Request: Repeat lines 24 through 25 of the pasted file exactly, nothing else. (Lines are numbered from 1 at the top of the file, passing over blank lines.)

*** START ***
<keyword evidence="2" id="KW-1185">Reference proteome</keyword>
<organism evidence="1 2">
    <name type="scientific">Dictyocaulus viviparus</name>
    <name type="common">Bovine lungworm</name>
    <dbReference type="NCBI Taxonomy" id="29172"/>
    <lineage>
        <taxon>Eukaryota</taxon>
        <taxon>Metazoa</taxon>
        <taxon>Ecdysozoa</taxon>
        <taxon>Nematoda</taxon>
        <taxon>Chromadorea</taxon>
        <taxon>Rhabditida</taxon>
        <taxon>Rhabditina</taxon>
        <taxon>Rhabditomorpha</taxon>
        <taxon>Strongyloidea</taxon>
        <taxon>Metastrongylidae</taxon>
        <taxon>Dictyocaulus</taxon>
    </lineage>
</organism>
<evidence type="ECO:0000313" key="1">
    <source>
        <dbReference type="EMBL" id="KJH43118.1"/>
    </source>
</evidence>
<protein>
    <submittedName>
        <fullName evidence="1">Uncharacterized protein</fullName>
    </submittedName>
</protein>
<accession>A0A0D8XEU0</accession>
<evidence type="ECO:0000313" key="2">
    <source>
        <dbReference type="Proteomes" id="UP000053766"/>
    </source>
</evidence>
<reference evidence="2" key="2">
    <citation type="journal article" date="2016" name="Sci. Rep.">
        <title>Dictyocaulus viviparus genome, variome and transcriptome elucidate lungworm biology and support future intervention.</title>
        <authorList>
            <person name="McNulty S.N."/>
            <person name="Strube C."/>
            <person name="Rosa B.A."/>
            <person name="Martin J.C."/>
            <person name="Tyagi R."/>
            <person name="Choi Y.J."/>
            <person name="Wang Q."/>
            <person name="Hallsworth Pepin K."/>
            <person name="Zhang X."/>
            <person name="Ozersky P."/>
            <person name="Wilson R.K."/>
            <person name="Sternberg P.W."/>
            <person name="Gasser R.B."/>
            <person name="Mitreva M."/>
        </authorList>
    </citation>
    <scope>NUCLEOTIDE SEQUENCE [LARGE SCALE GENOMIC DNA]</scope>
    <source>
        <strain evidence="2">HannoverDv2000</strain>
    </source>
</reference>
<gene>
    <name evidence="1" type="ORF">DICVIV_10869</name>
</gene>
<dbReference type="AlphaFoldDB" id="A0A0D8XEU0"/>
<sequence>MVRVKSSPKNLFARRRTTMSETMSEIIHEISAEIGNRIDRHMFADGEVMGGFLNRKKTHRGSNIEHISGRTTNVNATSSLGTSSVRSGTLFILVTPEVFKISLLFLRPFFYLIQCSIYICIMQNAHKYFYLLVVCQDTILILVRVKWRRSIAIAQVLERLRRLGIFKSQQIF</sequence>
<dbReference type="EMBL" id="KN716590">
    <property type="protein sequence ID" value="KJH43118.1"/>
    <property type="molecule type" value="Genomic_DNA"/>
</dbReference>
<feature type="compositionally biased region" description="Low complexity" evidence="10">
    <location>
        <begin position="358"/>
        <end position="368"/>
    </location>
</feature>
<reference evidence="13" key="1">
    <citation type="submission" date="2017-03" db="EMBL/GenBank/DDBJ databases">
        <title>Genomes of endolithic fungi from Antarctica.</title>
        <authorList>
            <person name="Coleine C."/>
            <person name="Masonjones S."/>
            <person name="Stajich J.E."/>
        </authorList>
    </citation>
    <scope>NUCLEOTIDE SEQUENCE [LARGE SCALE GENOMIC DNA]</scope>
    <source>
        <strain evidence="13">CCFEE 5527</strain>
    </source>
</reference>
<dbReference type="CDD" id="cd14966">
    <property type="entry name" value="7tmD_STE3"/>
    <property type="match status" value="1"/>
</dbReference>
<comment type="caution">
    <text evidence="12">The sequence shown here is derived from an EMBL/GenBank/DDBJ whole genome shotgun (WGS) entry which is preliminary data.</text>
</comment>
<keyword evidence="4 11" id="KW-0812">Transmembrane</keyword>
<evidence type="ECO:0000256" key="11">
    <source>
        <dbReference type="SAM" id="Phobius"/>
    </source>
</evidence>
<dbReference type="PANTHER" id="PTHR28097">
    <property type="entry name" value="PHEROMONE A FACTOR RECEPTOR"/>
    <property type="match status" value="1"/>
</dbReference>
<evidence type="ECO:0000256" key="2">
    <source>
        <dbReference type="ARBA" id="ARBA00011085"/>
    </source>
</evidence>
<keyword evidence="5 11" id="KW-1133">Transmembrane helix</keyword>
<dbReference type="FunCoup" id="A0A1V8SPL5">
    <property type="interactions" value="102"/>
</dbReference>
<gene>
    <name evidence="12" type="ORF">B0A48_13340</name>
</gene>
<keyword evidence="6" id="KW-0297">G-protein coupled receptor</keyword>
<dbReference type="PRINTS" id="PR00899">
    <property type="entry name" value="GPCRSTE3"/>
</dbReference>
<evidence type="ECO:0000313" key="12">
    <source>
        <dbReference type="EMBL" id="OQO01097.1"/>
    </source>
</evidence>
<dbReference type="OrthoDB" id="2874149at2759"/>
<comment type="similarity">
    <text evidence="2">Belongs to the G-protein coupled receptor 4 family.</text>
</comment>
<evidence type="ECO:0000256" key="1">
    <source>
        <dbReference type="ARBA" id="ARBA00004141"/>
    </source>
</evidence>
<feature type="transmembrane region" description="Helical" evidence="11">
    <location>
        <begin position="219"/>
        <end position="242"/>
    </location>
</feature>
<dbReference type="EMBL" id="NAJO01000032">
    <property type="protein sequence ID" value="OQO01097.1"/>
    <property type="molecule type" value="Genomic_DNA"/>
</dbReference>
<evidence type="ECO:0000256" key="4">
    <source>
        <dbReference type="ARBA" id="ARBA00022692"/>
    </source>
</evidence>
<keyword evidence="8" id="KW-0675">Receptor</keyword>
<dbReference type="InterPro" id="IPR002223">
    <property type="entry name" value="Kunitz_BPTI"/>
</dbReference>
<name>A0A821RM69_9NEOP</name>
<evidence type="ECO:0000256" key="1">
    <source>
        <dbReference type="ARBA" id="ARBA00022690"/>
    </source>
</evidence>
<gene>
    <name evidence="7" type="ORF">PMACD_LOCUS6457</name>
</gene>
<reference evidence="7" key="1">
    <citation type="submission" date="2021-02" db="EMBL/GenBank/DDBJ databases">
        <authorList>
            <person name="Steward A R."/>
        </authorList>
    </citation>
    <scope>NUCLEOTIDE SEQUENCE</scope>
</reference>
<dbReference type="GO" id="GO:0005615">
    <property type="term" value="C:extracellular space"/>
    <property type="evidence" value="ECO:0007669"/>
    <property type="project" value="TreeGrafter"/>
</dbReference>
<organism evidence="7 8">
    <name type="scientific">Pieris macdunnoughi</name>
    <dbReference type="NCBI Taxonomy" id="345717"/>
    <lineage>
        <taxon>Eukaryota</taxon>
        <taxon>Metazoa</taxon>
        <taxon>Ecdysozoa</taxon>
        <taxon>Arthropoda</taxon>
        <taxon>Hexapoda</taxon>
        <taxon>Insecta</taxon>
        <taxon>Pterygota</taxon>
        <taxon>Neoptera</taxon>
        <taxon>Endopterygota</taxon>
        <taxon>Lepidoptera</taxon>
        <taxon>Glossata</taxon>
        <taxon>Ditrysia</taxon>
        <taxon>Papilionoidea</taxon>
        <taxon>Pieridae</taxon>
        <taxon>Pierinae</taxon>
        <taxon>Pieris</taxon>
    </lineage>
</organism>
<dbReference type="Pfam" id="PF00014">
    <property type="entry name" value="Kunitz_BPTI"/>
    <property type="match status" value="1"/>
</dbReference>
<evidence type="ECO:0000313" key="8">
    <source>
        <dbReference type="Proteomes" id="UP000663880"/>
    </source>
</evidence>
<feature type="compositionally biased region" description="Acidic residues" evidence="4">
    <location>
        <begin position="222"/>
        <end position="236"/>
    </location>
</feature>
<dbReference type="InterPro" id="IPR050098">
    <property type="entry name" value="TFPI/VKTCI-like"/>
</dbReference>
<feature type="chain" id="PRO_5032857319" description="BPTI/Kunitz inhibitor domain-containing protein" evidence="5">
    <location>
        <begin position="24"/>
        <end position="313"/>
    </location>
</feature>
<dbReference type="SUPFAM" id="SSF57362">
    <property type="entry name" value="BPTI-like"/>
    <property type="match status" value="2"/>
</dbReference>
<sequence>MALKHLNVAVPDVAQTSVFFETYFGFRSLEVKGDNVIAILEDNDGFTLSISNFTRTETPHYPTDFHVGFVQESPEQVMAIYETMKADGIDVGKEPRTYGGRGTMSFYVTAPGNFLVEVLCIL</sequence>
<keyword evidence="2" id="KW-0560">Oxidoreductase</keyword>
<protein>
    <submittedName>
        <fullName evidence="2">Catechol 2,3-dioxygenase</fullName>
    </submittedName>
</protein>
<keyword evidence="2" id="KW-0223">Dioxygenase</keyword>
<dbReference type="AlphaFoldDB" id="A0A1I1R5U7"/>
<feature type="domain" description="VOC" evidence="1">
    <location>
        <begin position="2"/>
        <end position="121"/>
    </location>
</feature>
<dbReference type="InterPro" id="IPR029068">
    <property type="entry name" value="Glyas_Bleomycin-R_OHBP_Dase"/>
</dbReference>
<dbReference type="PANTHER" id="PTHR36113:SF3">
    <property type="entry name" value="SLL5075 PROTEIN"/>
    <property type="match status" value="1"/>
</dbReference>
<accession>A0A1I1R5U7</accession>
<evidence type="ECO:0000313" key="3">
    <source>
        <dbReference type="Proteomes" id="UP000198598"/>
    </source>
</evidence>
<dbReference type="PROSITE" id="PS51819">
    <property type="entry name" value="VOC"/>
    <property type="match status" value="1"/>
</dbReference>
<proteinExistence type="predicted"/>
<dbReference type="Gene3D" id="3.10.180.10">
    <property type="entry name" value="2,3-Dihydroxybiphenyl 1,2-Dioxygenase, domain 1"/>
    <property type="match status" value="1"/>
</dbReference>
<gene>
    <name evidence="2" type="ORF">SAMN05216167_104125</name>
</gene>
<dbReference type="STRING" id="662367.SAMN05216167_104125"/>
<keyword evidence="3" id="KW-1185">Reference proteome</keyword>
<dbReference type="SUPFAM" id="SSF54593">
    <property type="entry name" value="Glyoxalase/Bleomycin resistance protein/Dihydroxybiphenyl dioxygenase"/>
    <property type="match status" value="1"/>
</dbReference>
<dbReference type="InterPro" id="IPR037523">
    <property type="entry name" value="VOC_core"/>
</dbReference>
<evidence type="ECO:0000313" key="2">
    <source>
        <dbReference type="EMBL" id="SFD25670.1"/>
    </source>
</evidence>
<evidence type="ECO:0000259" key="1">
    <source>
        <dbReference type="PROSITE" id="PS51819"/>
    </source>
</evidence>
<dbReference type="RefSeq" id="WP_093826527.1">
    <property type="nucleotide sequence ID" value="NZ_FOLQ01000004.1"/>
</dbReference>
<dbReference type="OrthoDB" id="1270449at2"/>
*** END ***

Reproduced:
</evidence>
<protein>